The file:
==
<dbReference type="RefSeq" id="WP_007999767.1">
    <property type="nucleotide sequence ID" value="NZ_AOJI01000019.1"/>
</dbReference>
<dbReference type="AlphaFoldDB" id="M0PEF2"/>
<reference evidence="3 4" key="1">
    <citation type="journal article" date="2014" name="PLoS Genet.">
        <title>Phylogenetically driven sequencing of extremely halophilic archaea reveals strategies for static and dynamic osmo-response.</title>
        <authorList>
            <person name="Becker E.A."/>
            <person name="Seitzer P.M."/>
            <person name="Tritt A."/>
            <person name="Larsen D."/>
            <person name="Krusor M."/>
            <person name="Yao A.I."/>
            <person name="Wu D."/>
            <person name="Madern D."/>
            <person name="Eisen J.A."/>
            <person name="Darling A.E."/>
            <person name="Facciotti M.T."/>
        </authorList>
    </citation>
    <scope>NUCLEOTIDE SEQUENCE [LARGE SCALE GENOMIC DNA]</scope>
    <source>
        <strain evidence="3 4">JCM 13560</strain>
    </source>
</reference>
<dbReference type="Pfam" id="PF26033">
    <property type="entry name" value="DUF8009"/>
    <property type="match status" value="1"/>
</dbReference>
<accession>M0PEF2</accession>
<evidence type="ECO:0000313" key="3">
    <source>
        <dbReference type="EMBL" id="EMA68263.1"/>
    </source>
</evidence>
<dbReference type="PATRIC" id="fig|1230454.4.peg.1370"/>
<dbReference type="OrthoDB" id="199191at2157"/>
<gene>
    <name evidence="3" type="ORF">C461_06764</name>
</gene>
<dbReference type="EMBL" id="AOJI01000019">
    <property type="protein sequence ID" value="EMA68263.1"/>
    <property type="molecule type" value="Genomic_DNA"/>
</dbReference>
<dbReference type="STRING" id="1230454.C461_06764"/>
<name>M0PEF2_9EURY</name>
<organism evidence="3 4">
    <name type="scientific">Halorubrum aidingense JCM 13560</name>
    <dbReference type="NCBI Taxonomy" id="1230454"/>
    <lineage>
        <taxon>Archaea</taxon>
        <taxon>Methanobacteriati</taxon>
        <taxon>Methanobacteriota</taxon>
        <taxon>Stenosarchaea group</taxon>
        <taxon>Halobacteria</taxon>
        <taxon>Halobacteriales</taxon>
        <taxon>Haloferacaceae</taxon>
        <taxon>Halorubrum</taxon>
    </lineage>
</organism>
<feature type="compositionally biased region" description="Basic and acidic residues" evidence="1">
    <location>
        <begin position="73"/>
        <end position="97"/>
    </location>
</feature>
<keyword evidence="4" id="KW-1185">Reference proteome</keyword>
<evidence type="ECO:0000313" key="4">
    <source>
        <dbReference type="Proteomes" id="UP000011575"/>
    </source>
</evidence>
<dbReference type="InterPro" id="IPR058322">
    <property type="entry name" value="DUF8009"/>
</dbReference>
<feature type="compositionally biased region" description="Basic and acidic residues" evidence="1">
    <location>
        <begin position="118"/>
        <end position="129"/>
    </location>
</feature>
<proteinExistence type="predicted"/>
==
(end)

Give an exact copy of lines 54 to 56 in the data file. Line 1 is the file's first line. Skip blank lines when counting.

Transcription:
        <taxon>Methanobacteriota</taxon>
        <taxon>Stenosarchaea group</taxon>
        <taxon>Halobacteria</taxon>